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Ottawa’s plan to give weapons to Kurds delayed by Iraqi government

Canada's Defence Minister Harjit Sajjan speaks to reporters in Halifax, N.S., on Nov. 18, 2016.


The Liberal government's plan to provide weapons to Kurdish forces fighting Middle East militants has hit another snag.

More than 10 months after the arms and ammunition were promised, government officials say they are waiting for the Iraqi government in Baghdad to sign off on any arms shipment.

It's the latest delay involving Baghdad and Canadian military support for the Kurds in their fight against the Islamic State of Iraq and the Levant.

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Defence Minister Harjit Sajjan last month blamed Iraq's central government for holding up a Canadian military hospital that was to treat casualties during the attack on Mosul.

The Iraqi government also temporarily detained a military plane in November 2015 that was carrying weapons to Canadian special forces in northern Iraq.

Officials have not disclosed why the Iraqi government dragged its feet with the hospital, which was finally up and running last week, or the provision of arms to the Kurds.

But the delays come amid rising tensions between Baghdad and the Kurds over who will ultimately control large parts of northern Iraq.

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The Liberals said in February that Canada would provide small arms, ammunition and optical sights to the peshmerga, as Kurdish forces are known, as part of its revamped mission to fight ISIL.

The weapons, to be purchased on the open market, are expected to include rifles, machine guns and light mortars, though the government has not said how many of each or what specific types.

In September, the government said it would not ship any weapons to the Kurds until Canada received assurances the military equipment would be used in accordance with international law.

But officials revealed during a briefing last week that the weapons are now being held up because Canada still needs the Iraqi government's approval.

"What we do is in consultation and with the consent of the government of Iraq," said Sean Boyd, director of strategic policy for the Middle East at Global Affairs Canada.

"At this point, Iraqi officials have not provided to the Canadian government that consent for these weapons to be brought in."

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Boyd would not comment on whether tensions between the Kurds and central government were behind the delay.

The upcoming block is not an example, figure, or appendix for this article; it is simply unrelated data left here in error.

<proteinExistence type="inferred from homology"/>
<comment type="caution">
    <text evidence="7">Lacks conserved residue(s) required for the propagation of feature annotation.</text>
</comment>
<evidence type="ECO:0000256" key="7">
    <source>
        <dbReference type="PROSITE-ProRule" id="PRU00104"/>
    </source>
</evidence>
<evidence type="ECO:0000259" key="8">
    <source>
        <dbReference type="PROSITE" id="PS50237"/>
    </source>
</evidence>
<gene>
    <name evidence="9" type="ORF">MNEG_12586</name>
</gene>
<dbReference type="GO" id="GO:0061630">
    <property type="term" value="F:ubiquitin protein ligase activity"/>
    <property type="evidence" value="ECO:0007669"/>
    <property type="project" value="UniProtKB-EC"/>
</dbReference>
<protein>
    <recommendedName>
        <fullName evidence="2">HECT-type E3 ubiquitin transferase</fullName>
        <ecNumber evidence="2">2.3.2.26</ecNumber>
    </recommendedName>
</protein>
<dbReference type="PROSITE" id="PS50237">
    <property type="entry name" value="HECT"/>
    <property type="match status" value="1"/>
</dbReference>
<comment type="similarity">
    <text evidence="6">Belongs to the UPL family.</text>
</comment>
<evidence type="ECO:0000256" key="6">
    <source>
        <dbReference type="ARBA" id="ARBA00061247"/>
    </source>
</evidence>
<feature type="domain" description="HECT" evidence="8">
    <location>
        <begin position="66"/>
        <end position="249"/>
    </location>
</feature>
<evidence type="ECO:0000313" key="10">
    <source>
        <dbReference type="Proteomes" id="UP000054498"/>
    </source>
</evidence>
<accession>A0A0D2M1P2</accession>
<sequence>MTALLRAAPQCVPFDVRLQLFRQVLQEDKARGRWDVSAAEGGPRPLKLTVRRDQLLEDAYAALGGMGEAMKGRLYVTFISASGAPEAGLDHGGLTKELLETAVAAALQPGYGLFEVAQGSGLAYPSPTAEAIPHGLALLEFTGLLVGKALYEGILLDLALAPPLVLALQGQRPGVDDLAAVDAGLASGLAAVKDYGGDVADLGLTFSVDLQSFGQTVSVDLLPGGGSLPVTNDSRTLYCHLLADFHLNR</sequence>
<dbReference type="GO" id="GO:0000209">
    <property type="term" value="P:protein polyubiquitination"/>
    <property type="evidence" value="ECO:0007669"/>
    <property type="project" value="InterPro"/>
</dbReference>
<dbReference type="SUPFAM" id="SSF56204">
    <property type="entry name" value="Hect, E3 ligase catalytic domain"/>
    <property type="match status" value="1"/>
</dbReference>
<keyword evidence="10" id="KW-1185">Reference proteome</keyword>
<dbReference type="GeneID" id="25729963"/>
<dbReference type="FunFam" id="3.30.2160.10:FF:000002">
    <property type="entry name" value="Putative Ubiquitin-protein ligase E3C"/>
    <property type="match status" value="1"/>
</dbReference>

"How they organize themselves in the relationships between the Kurdish region and the government in Baghdad is an internal matter," Boyd said.

Kurdish peshmerga and Iraqi government forces have been working together in northern Iraq to free the city of Mosul from ISIL's grip.

However, there has been public disagreement between the two sides in the past week over whether the Kurds will be allowed to keep territory taken back from ISIL, but claimed by Baghdad.

Kurdish president Massoud Barzani spoke last week of an agreement giving his semi-autonomous government control over land "liberated by the blood of 11,500 martyrs and wounded peshmerga."

Barzani's comments are the latest to indicate the Kurds will not relinquish territory captured by the peshmerga, as his regional government seeks full independence from Iraq.

Iraqi Prime Minister Haider al-Abadi's office noted that the agreement actually called for "the withdrawal of the peshmerga from the liberated areas after the liberation of Mosul."

Canadian officials warned Prime Minister Justin Trudeau last year that the Kurds could use the military training and equipment Canada is providing to fight ISIL to one day push for an independent state.

Canada's official policy is for a united Iraq.

But in a briefing note prepared for Trudeau shortly after the election, officials said, "Should the (ISIL) threat recede Baghdad will have to contend with a range of land disputes with the (Kurdish government), as well as strengthened Iraqi Kurdish forces, which have received training and equipment from coalition members, including Canada."

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